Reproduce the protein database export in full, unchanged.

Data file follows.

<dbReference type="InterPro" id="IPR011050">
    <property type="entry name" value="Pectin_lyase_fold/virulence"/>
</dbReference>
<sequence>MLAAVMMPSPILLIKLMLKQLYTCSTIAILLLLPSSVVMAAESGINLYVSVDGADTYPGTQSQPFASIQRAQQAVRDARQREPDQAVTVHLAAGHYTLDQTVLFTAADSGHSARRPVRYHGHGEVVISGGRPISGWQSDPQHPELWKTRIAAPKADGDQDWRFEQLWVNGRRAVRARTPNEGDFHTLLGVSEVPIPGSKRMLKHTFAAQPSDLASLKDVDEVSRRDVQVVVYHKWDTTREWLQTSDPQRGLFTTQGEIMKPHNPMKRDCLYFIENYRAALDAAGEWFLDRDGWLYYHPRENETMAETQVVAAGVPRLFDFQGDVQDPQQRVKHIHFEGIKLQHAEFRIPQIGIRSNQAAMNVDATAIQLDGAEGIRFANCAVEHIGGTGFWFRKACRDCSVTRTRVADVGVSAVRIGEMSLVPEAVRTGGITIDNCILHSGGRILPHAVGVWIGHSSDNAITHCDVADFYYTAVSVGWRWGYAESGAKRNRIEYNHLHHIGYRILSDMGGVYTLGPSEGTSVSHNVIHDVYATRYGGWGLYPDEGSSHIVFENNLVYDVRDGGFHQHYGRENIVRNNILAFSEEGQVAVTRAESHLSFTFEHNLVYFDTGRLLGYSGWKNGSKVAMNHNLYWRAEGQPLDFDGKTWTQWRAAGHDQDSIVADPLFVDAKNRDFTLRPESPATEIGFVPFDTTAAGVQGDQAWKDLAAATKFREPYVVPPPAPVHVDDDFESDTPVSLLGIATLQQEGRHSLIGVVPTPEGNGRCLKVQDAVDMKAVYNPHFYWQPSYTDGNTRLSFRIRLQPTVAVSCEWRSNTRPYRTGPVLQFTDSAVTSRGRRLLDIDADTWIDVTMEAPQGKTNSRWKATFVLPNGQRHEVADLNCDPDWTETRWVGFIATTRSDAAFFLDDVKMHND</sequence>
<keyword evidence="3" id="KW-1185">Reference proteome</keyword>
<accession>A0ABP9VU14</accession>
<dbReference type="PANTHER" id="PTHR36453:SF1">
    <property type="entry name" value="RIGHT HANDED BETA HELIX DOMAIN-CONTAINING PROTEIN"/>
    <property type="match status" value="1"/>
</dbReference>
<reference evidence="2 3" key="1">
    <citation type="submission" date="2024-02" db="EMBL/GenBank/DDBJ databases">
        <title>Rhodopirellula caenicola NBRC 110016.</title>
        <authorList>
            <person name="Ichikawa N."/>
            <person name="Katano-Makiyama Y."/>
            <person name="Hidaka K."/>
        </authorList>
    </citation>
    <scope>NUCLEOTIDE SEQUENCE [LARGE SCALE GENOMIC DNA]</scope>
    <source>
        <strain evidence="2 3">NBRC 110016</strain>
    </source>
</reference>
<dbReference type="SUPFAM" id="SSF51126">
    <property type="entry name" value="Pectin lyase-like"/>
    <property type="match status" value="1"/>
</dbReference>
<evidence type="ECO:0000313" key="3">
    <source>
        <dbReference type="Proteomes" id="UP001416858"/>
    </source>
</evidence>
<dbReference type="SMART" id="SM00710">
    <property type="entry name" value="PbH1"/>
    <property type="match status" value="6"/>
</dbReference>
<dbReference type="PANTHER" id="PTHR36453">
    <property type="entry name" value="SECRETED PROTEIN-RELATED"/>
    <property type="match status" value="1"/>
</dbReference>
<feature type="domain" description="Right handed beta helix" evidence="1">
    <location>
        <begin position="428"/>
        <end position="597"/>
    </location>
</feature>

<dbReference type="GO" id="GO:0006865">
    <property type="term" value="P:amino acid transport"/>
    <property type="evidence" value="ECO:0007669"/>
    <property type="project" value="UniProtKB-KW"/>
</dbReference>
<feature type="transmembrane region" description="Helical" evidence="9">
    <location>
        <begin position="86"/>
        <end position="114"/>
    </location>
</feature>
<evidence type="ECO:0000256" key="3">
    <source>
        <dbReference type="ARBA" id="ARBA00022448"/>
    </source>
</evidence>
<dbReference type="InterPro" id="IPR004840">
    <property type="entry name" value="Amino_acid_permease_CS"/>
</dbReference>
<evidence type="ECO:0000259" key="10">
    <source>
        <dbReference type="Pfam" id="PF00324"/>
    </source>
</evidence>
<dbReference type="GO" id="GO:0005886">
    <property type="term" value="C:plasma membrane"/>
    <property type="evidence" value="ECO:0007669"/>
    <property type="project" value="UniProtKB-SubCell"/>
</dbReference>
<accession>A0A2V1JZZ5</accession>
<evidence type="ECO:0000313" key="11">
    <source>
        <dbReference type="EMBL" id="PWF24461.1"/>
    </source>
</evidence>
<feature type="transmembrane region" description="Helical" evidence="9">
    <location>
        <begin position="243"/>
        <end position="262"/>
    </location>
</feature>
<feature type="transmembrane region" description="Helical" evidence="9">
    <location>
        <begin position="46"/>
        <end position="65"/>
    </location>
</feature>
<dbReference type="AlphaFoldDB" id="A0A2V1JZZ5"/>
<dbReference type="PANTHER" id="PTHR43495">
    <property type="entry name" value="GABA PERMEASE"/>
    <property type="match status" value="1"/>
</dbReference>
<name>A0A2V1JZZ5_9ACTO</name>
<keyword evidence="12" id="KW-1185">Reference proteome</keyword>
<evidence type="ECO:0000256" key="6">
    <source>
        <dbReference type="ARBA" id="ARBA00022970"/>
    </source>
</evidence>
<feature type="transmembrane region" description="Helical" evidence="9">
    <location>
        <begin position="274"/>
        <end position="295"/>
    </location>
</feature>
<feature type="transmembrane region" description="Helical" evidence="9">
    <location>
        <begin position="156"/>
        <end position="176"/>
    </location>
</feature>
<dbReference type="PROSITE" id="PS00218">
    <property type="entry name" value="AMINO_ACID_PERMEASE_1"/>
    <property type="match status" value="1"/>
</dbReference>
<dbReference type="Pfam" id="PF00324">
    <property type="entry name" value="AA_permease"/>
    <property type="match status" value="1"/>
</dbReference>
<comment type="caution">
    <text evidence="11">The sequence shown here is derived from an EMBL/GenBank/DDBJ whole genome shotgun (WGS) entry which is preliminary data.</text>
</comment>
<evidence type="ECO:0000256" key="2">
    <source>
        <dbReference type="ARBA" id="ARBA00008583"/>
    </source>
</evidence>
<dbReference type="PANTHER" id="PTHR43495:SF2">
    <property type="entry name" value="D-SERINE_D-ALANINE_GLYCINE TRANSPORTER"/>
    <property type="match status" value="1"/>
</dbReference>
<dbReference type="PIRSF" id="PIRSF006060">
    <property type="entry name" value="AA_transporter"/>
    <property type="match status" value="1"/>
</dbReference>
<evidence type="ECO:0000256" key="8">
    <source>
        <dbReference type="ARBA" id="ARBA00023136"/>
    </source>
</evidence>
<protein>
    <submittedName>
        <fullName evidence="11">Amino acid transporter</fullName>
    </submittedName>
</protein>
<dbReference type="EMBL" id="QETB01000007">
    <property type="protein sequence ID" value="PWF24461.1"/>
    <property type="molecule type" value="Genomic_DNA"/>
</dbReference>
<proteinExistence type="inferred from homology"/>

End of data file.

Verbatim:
<dbReference type="InterPro" id="IPR011050">
    <property type="entry name" value="Pectin_lyase_fold/virulence"/>
</dbReference>
<sequence>MLAAVMMPSPILLIKLMLKQLYTCSTIAILLLLPSSVVMAAESGINLYVSVDGADTYPGTQSQPFASIQRAQQAVRDARQREPDQAVTVHLAAGHYTLDQTVLFTAADSGHSARRPVRYHGHGEVVISGGRPISGWQSDPQHPELWKTRIAAPKADGDQDWRFEQLWVNGRRAVRARTPNEGDFHTLLGVSEVPIPGSKRMLKHTFAAQPSDLASLKDVDEVSRRDVQVVVYHKWDTTREWLQTSDPQRGLFTTQGEIMKPHNPMKRDCLYFIENYRAALDAAGEWFLDRDGWLYYHPRENETMAETQVVAAGVPRLFDFQGDVQDPQQRVKHIHFEGIKLQHAEFRIPQIGIRSNQAAMNVDATAIQLDGAEGIRFANCAVEHIGGTGFWFRKACRDCSVTRTRVADVGVSAVRIGEMSLVPEAVRTGGITIDNCILHSGGRILPHAVGVWIGHSSDNAITHCDVADFYYTAVSVGWRWGYAESGAKRNRIEYNHLHHIGYRILSDMGGVYTLGPSEGTSVSHNVIHDVYATRYGGWGLYPDEGSSHIVFENNLVYDVRDGGFHQHYGRENIVRNNILAFSEEGQVAVTRAESHLSFTFEHNLVYFDTGRLLGYSGWKNGSKVAMNHNLYWRAEGQPLDFDGKTWTQWRAAGHDQDSIVADPLFVDAKNRDFTLRPESPATEIGFVPFDTTAAGVQGDQAWKDLAAATKFREPYVVPPPAPVHVDDDFESDTPVSLLGIATLQQEGRHSLIGVVPTPEGNGRCLKVQDAVDMKAVYNPHFYWQPSYTDGNTRLSFRIRLQPTVAVSCEWRSNTRPYRTGPVLQFTDSAVTSRGRRLLDIDADTWIDVTMEAPQGKTNSRWKATFVLPNGQRHEVADLNCDPDWTETRWVGFIATTRSDAAFFLDDVKMHND</sequence>
<keyword evidence="3" id="KW-1185">Reference proteome</keyword>
<accession>A0ABP9VU14</accession>
<dbReference type="PANTHER" id="PTHR36453:SF1">
    <property type="entry name" value="RIGHT HANDED BETA HELIX DOMAIN-CONTAINING PROTEIN"/>
    <property type="match status" value="1"/>
</dbReference>
<reference evidence="2 3" key="1">
    <citation type="submission" date="2024-02" db="EMBL/GenBank/DDBJ databases">
        <title>Rhodopirellula caenicola NBRC 110016.</title>
        <authorList>
            <person name="Ichikawa N."/>
            <person name="Katano-Makiyama Y."/>
            <person name="Hidaka K."/>
        </authorList>
    </citation>
    <scope>NUCLEOTIDE SEQUENCE [LARGE SCALE GENOMIC DNA]</scope>
    <source>
        <strain evidence="2 3">NBRC 110016</strain>
    </source>
</reference>
<dbReference type="SUPFAM" id="SSF51126">
    <property type="entry name" value="Pectin lyase-like"/>
    <property type="match status" value="1"/>
</dbReference>
<evidence type="ECO:0000313" key="3">
    <source>
        <dbReference type="Proteomes" id="UP001416858"/>
    </source>
</evidence>
<dbReference type="SMART" id="SM00710">
    <property type="entry name" value="PbH1"/>
    <property type="match status" value="6"/>
</dbReference>
<dbReference type="PANTHER" id="PTHR36453">
    <property type="entry name" value="SECRETED PROTEIN-RELATED"/>
    <property type="match status" value="1"/>
</dbReference>
<feature type="domain" description="Right handed beta helix" evidence="1">
    <location>
        <begin position="428"/>
        <end position="597"/>
    </location>
</feature>

<dbReference type="GO" id="GO:0006865">
    <property type="term" value="P:amino acid transport"/>
    <property type="evidence" value="ECO:0007669"/>
    <property type="project" value="UniProtKB-KW"/>
</dbReference>
<feature type="transmembrane region" description="Helical" evidence="9">
    <location>
        <begin position="86"/>
        <end position="114"/>
    </location>
</feature>
<evidence type="ECO:0000256" key="3">
    <source>
        <dbReference type="ARBA" id="ARBA00022448"/>
    </source>
</evidence>
<dbReference type="InterPro" id="IPR004840">
    <property type="entry name" value="Amino_acid_permease_CS"/>
</dbReference>
<evidence type="ECO:0000259" key="10">
    <source>
        <dbReference type="Pfam" id="PF00324"/>
    </source>
</evidence>
<dbReference type="GO" id="GO:0005886">
    <property type="term" value="C:plasma membrane"/>
    <property type="evidence" value="ECO:0007669"/>
    <property type="project" value="UniProtKB-SubCell"/>
</dbReference>
<accession>A0A2V1JZZ5</accession>
<evidence type="ECO:0000313" key="11">
    <source>
        <dbReference type="EMBL" id="PWF24461.1"/>
    </source>
</evidence>
<feature type="transmembrane region" description="Helical" evidence="9">
    <location>
        <begin position="243"/>
        <end position="262"/>
    </location>
</feature>
<feature type="transmembrane region" description="Helical" evidence="9">
    <location>
        <begin position="46"/>
        <end position="65"/>
    </location>
</feature>
<dbReference type="AlphaFoldDB" id="A0A2V1JZZ5"/>
<dbReference type="PANTHER" id="PTHR43495">
    <property type="entry name" value="GABA PERMEASE"/>
    <property type="match status" value="1"/>
</dbReference>
<name>A0A2V1JZZ5_9ACTO</name>
<keyword evidence="12" id="KW-1185">Reference proteome</keyword>
<evidence type="ECO:0000256" key="6">
    <source>
        <dbReference type="ARBA" id="ARBA00022970"/>
    </source>
</evidence>
<feature type="transmembrane region" description="Helical" evidence="9">
    <location>
        <begin position="274"/>
        <end position="295"/>
    </location>
</feature>
<feature type="transmembrane region" description="Helical" evidence="9">
    <location>
        <begin position="156"/>
        <end position="176"/>
    </location>
</feature>
<dbReference type="PROSITE" id="PS00218">
    <property type="entry name" value="AMINO_ACID_PERMEASE_1"/>
    <property type="match status" value="1"/>
</dbReference>
<dbReference type="Pfam" id="PF00324">
    <property type="entry name" value="AA_permease"/>
    <property type="match status" value="1"/>
</dbReference>
<comment type="caution">
    <text evidence="11">The sequence shown here is derived from an EMBL/GenBank/DDBJ whole genome shotgun (WGS) entry which is preliminary data.</text>
</comment>
<evidence type="ECO:0000256" key="2">
    <source>
        <dbReference type="ARBA" id="ARBA00008583"/>
    </source>
</evidence>
<dbReference type="PANTHER" id="PTHR43495:SF2">
    <property type="entry name" value="D-SERINE_D-ALANINE_GLYCINE TRANSPORTER"/>
    <property type="match status" value="1"/>
</dbReference>
<dbReference type="PIRSF" id="PIRSF006060">
    <property type="entry name" value="AA_transporter"/>
    <property type="match status" value="1"/>
</dbReference>
<evidence type="ECO:0000256" key="8">
    <source>
        <dbReference type="ARBA" id="ARBA00023136"/>
    </source>
</evidence>
<protein>
    <submittedName>
        <fullName evidence="11">Amino acid transporter</fullName>
    </submittedName>
</protein>
<dbReference type="EMBL" id="QETB01000007">
    <property type="protein sequence ID" value="PWF24461.1"/>
    <property type="molecule type" value="Genomic_DNA"/>
</dbReference>
<proteinExistence type="inferred from homology"/>